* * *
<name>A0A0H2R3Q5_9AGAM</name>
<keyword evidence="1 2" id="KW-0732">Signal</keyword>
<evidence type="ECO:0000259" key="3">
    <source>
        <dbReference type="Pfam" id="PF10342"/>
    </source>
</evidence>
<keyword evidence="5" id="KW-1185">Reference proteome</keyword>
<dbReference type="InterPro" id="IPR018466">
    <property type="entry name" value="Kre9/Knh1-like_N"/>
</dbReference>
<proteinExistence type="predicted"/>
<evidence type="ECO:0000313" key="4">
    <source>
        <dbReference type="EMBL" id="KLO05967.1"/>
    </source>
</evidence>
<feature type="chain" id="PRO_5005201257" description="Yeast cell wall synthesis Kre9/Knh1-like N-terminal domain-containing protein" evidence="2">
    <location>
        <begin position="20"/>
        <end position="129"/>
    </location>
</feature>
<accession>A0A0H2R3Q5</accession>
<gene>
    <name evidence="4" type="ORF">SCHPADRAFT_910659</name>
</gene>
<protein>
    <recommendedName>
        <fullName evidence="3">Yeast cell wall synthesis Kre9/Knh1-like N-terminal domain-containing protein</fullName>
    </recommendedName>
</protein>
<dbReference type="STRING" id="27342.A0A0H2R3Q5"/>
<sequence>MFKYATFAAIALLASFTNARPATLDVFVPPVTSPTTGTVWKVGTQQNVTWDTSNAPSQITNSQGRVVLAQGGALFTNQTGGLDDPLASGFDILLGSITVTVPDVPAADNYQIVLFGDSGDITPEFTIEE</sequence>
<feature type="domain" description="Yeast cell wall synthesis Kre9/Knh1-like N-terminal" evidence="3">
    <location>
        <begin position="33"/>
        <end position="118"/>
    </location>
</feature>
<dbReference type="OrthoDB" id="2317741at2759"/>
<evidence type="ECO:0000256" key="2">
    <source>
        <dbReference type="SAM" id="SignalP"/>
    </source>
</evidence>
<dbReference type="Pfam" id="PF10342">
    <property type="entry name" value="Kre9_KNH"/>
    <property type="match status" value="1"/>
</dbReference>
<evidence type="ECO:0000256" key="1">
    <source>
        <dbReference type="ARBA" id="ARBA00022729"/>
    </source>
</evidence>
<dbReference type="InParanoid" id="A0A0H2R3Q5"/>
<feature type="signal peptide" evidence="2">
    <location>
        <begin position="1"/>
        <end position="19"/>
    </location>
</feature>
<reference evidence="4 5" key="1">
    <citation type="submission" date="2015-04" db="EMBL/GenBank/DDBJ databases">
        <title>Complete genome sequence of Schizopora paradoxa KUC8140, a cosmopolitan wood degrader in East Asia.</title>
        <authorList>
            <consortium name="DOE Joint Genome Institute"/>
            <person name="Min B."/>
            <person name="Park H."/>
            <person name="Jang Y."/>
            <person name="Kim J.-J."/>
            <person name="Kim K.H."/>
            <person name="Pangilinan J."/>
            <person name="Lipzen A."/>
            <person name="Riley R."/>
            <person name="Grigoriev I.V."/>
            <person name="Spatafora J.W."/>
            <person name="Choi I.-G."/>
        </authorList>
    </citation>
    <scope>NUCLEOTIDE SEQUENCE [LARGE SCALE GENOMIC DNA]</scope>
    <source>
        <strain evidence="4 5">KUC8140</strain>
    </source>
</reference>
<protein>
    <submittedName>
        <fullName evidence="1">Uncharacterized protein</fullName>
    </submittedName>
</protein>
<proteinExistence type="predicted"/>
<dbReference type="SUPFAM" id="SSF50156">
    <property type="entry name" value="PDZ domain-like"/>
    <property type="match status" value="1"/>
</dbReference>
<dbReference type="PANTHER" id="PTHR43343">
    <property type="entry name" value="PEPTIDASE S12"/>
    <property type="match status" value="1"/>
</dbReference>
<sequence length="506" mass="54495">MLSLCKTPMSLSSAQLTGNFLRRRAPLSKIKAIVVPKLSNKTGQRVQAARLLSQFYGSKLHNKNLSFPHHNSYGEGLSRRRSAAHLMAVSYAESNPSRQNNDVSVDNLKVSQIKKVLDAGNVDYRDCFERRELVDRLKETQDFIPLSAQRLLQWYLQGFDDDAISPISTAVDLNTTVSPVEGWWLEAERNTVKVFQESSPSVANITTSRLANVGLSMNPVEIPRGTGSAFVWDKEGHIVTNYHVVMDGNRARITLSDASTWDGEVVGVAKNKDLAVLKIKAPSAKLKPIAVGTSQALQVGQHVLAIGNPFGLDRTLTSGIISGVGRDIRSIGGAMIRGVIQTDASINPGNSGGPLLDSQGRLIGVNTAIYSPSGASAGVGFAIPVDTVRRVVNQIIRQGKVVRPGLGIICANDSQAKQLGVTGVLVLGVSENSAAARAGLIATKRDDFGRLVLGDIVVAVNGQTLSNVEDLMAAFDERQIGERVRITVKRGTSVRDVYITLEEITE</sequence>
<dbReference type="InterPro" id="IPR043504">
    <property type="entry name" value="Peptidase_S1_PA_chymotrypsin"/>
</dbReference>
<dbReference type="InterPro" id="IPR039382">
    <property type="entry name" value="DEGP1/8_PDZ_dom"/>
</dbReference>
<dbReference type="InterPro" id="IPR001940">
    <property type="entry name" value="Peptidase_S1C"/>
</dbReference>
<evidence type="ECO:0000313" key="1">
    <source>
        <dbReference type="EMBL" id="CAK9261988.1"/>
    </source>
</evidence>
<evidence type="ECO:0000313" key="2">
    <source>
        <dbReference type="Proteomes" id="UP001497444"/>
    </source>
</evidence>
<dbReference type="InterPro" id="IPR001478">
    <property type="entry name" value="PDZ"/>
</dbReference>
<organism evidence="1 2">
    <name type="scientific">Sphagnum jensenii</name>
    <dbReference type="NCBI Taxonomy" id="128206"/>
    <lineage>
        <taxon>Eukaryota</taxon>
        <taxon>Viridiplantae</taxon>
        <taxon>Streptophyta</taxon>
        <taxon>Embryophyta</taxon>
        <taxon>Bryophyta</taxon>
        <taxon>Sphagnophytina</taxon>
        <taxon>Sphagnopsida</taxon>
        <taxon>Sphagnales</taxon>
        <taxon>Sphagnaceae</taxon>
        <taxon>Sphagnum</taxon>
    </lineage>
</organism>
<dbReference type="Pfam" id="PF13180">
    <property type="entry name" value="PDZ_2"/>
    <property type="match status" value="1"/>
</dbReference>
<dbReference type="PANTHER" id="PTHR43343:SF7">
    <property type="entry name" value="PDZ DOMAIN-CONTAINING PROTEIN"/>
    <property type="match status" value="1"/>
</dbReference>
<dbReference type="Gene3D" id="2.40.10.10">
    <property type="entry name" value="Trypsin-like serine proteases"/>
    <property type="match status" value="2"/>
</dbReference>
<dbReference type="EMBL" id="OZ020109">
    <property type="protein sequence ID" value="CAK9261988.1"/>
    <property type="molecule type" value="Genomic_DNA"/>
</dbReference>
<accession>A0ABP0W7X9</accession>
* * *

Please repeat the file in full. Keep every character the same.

<name>A0A0H2R3Q5_9AGAM</name>
<keyword evidence="1 2" id="KW-0732">Signal</keyword>
<evidence type="ECO:0000259" key="3">
    <source>
        <dbReference type="Pfam" id="PF10342"/>
    </source>
</evidence>
<keyword evidence="5" id="KW-1185">Reference proteome</keyword>
<dbReference type="InterPro" id="IPR018466">
    <property type="entry name" value="Kre9/Knh1-like_N"/>
</dbReference>
<proteinExistence type="predicted"/>
<evidence type="ECO:0000313" key="4">
    <source>
        <dbReference type="EMBL" id="KLO05967.1"/>
    </source>
</evidence>
<feature type="chain" id="PRO_5005201257" description="Yeast cell wall synthesis Kre9/Knh1-like N-terminal domain-containing protein" evidence="2">
    <location>
        <begin position="20"/>
        <end position="129"/>
    </location>
</feature>
<accession>A0A0H2R3Q5</accession>
<gene>
    <name evidence="4" type="ORF">SCHPADRAFT_910659</name>
</gene>
<protein>
    <recommendedName>
        <fullName evidence="3">Yeast cell wall synthesis Kre9/Knh1-like N-terminal domain-containing protein</fullName>
    </recommendedName>
</protein>
<dbReference type="STRING" id="27342.A0A0H2R3Q5"/>
<sequence>MFKYATFAAIALLASFTNARPATLDVFVPPVTSPTTGTVWKVGTQQNVTWDTSNAPSQITNSQGRVVLAQGGALFTNQTGGLDDPLASGFDILLGSITVTVPDVPAADNYQIVLFGDSGDITPEFTIEE</sequence>
<feature type="domain" description="Yeast cell wall synthesis Kre9/Knh1-like N-terminal" evidence="3">
    <location>
        <begin position="33"/>
        <end position="118"/>
    </location>
</feature>
<dbReference type="OrthoDB" id="2317741at2759"/>
<evidence type="ECO:0000256" key="2">
    <source>
        <dbReference type="SAM" id="SignalP"/>
    </source>
</evidence>
<dbReference type="Pfam" id="PF10342">
    <property type="entry name" value="Kre9_KNH"/>
    <property type="match status" value="1"/>
</dbReference>
<evidence type="ECO:0000256" key="1">
    <source>
        <dbReference type="ARBA" id="ARBA00022729"/>
    </source>
</evidence>
<dbReference type="InParanoid" id="A0A0H2R3Q5"/>
<feature type="signal peptide" evidence="2">
    <location>
        <begin position="1"/>
        <end position="19"/>
    </location>
</feature>
<reference evidence="4 5" key="1">
    <citation type="submission" date="2015-04" db="EMBL/GenBank/DDBJ databases">
        <title>Complete genome sequence of Schizopora paradoxa KUC8140, a cosmopolitan wood degrader in East Asia.</title>
        <authorList>
            <consortium name="DOE Joint Genome Institute"/>
            <person name="Min B."/>
            <person name="Park H."/>
            <person name="Jang Y."/>
            <person name="Kim J.-J."/>
            <person name="Kim K.H."/>
            <person name="Pangilinan J."/>
            <person name="Lipzen A."/>
            <person name="Riley R."/>
            <person name="Grigoriev I.V."/>
            <person name="Spatafora J.W."/>
            <person name="Choi I.-G."/>
        </authorList>
    </citation>
    <scope>NUCLEOTIDE SEQUENCE [LARGE SCALE GENOMIC DNA]</scope>
    <source>
        <strain evidence="4 5">KUC8140</strain>
    </source>
</reference>
<protein>
    <submittedName>
        <fullName evidence="1">Uncharacterized protein</fullName>
    </submittedName>
</protein>
<proteinExistence type="predicted"/>
<dbReference type="SUPFAM" id="SSF50156">
    <property type="entry name" value="PDZ domain-like"/>
    <property type="match status" value="1"/>
</dbReference>
<dbReference type="PANTHER" id="PTHR43343">
    <property type="entry name" value="PEPTIDASE S12"/>
    <property type="match status" value="1"/>
</dbReference>
<sequence length="506" mass="54495">MLSLCKTPMSLSSAQLTGNFLRRRAPLSKIKAIVVPKLSNKTGQRVQAARLLSQFYGSKLHNKNLSFPHHNSYGEGLSRRRSAAHLMAVSYAESNPSRQNNDVSVDNLKVSQIKKVLDAGNVDYRDCFERRELVDRLKETQDFIPLSAQRLLQWYLQGFDDDAISPISTAVDLNTTVSPVEGWWLEAERNTVKVFQESSPSVANITTSRLANVGLSMNPVEIPRGTGSAFVWDKEGHIVTNYHVVMDGNRARITLSDASTWDGEVVGVAKNKDLAVLKIKAPSAKLKPIAVGTSQALQVGQHVLAIGNPFGLDRTLTSGIISGVGRDIRSIGGAMIRGVIQTDASINPGNSGGPLLDSQGRLIGVNTAIYSPSGASAGVGFAIPVDTVRRVVNQIIRQGKVVRPGLGIICANDSQAKQLGVTGVLVLGVSENSAAARAGLIATKRDDFGRLVLGDIVVAVNGQTLSNVEDLMAAFDERQIGERVRITVKRGTSVRDVYITLEEITE</sequence>
<dbReference type="InterPro" id="IPR043504">
    <property type="entry name" value="Peptidase_S1_PA_chymotrypsin"/>
</dbReference>
<dbReference type="InterPro" id="IPR039382">
    <property type="entry name" value="DEGP1/8_PDZ_dom"/>
</dbReference>
<dbReference type="InterPro" id="IPR001940">
    <property type="entry name" value="Peptidase_S1C"/>
</dbReference>
<evidence type="ECO:0000313" key="1">
    <source>
        <dbReference type="EMBL" id="CAK9261988.1"/>
    </source>
</evidence>
<evidence type="ECO:0000313" key="2">
    <source>
        <dbReference type="Proteomes" id="UP001497444"/>
    </source>
</evidence>
<dbReference type="InterPro" id="IPR001478">
    <property type="entry name" value="PDZ"/>
</dbReference>
<organism evidence="1 2">
    <name type="scientific">Sphagnum jensenii</name>
    <dbReference type="NCBI Taxonomy" id="128206"/>
    <lineage>
        <taxon>Eukaryota</taxon>
        <taxon>Viridiplantae</taxon>
        <taxon>Streptophyta</taxon>
        <taxon>Embryophyta</taxon>
        <taxon>Bryophyta</taxon>
        <taxon>Sphagnophytina</taxon>
        <taxon>Sphagnopsida</taxon>
        <taxon>Sphagnales</taxon>
        <taxon>Sphagnaceae</taxon>
        <taxon>Sphagnum</taxon>
    </lineage>
</organism>
<dbReference type="Pfam" id="PF13180">
    <property type="entry name" value="PDZ_2"/>
    <property type="match status" value="1"/>
</dbReference>
<dbReference type="PANTHER" id="PTHR43343:SF7">
    <property type="entry name" value="PDZ DOMAIN-CONTAINING PROTEIN"/>
    <property type="match status" value="1"/>
</dbReference>
<dbReference type="Gene3D" id="2.40.10.10">
    <property type="entry name" value="Trypsin-like serine proteases"/>
    <property type="match status" value="2"/>
</dbReference>
<dbReference type="EMBL" id="OZ020109">
    <property type="protein sequence ID" value="CAK9261988.1"/>
    <property type="molecule type" value="Genomic_DNA"/>
</dbReference>
<accession>A0ABP0W7X9</accession>